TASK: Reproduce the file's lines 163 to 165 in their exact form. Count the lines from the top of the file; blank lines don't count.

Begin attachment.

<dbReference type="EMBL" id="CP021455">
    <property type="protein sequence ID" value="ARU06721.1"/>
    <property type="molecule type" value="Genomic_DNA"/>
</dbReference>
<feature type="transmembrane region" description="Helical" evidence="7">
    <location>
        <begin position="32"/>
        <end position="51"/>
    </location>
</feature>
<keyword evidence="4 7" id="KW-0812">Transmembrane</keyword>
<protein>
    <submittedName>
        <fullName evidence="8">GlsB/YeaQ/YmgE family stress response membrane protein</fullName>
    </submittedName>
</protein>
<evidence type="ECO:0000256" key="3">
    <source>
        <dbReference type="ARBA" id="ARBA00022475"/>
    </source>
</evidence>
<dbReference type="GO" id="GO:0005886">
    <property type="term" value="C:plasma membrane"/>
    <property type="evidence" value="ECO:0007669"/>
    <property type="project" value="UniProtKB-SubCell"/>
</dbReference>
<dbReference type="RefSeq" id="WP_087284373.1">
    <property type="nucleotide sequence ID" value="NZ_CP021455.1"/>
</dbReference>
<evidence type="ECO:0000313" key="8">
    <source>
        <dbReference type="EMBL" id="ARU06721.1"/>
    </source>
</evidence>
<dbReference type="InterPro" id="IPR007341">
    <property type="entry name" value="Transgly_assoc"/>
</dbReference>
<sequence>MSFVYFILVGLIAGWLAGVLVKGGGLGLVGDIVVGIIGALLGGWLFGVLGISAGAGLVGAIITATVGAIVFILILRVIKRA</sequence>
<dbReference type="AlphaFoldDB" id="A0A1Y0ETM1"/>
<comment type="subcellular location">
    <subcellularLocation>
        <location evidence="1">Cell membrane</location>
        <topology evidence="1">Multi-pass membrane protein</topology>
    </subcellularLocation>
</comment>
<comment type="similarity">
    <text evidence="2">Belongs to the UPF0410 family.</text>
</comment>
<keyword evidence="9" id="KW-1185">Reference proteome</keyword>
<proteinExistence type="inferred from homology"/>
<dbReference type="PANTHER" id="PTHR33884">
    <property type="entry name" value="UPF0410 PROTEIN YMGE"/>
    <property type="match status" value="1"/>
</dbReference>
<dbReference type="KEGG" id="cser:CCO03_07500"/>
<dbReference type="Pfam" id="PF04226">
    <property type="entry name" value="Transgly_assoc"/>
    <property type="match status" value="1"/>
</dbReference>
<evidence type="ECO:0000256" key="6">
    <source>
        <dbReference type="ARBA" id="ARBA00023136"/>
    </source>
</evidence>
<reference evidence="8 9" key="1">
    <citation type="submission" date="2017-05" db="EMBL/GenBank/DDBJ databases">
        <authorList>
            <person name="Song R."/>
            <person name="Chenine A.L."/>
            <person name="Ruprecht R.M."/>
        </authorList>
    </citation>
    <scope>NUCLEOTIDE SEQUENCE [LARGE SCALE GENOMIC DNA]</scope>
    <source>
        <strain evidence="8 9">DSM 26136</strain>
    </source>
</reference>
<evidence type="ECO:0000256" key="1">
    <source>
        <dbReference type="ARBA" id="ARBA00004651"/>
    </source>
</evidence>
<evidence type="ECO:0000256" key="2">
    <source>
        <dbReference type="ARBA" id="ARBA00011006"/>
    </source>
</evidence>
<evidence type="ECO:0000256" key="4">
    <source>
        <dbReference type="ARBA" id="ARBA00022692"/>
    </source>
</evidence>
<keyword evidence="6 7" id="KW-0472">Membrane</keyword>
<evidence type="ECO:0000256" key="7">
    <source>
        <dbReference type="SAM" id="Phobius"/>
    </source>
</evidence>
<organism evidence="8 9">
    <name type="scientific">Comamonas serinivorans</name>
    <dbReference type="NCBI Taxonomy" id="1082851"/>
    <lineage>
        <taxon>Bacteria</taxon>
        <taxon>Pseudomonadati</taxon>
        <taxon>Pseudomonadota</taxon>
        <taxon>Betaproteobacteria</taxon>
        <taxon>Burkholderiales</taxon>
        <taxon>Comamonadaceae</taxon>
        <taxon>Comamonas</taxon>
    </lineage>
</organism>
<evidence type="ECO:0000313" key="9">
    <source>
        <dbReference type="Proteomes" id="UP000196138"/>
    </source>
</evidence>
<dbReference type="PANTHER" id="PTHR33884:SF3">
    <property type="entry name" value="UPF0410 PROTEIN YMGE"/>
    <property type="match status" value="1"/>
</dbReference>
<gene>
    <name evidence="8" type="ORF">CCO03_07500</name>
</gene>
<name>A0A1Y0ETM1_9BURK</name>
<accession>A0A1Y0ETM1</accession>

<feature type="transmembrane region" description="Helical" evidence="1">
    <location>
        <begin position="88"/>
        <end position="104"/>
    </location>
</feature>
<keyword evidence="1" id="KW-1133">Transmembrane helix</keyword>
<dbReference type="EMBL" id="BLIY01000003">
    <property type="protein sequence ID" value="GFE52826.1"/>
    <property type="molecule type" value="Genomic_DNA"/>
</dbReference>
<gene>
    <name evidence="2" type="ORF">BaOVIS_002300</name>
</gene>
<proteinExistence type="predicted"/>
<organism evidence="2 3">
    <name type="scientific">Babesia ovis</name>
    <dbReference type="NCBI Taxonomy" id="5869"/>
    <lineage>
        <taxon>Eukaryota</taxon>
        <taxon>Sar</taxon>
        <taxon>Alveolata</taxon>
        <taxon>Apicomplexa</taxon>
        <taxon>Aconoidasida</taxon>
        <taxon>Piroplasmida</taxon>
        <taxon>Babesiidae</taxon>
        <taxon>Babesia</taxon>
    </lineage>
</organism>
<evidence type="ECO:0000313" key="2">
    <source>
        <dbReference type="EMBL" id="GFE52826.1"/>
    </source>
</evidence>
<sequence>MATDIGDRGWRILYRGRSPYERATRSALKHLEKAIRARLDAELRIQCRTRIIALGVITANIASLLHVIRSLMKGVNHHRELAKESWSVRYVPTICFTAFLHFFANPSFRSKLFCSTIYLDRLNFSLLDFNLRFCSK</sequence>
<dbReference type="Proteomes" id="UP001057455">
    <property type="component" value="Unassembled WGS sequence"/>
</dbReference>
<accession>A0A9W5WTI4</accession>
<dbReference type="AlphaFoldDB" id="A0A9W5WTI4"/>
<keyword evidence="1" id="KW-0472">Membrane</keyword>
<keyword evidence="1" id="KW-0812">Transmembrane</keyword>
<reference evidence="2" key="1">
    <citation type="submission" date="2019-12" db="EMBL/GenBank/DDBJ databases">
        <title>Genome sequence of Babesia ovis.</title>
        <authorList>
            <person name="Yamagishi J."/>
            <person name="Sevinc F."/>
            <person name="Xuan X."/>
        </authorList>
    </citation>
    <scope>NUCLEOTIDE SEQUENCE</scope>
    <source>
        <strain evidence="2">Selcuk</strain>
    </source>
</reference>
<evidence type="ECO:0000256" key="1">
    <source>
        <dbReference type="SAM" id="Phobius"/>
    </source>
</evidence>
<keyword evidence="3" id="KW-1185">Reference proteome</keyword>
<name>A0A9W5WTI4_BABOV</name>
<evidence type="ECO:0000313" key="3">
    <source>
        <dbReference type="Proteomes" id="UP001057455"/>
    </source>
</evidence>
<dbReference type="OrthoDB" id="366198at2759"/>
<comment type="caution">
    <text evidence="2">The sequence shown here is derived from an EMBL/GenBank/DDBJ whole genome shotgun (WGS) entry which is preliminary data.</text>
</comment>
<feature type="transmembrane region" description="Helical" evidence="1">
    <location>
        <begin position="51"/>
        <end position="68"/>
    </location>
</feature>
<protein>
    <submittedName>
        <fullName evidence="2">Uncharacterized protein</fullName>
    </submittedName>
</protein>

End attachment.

</dbReference>
<accession>A0A9W5WTI4</accession>
<dbReference type="AlphaFoldDB" id="A0A9W5WTI4"/>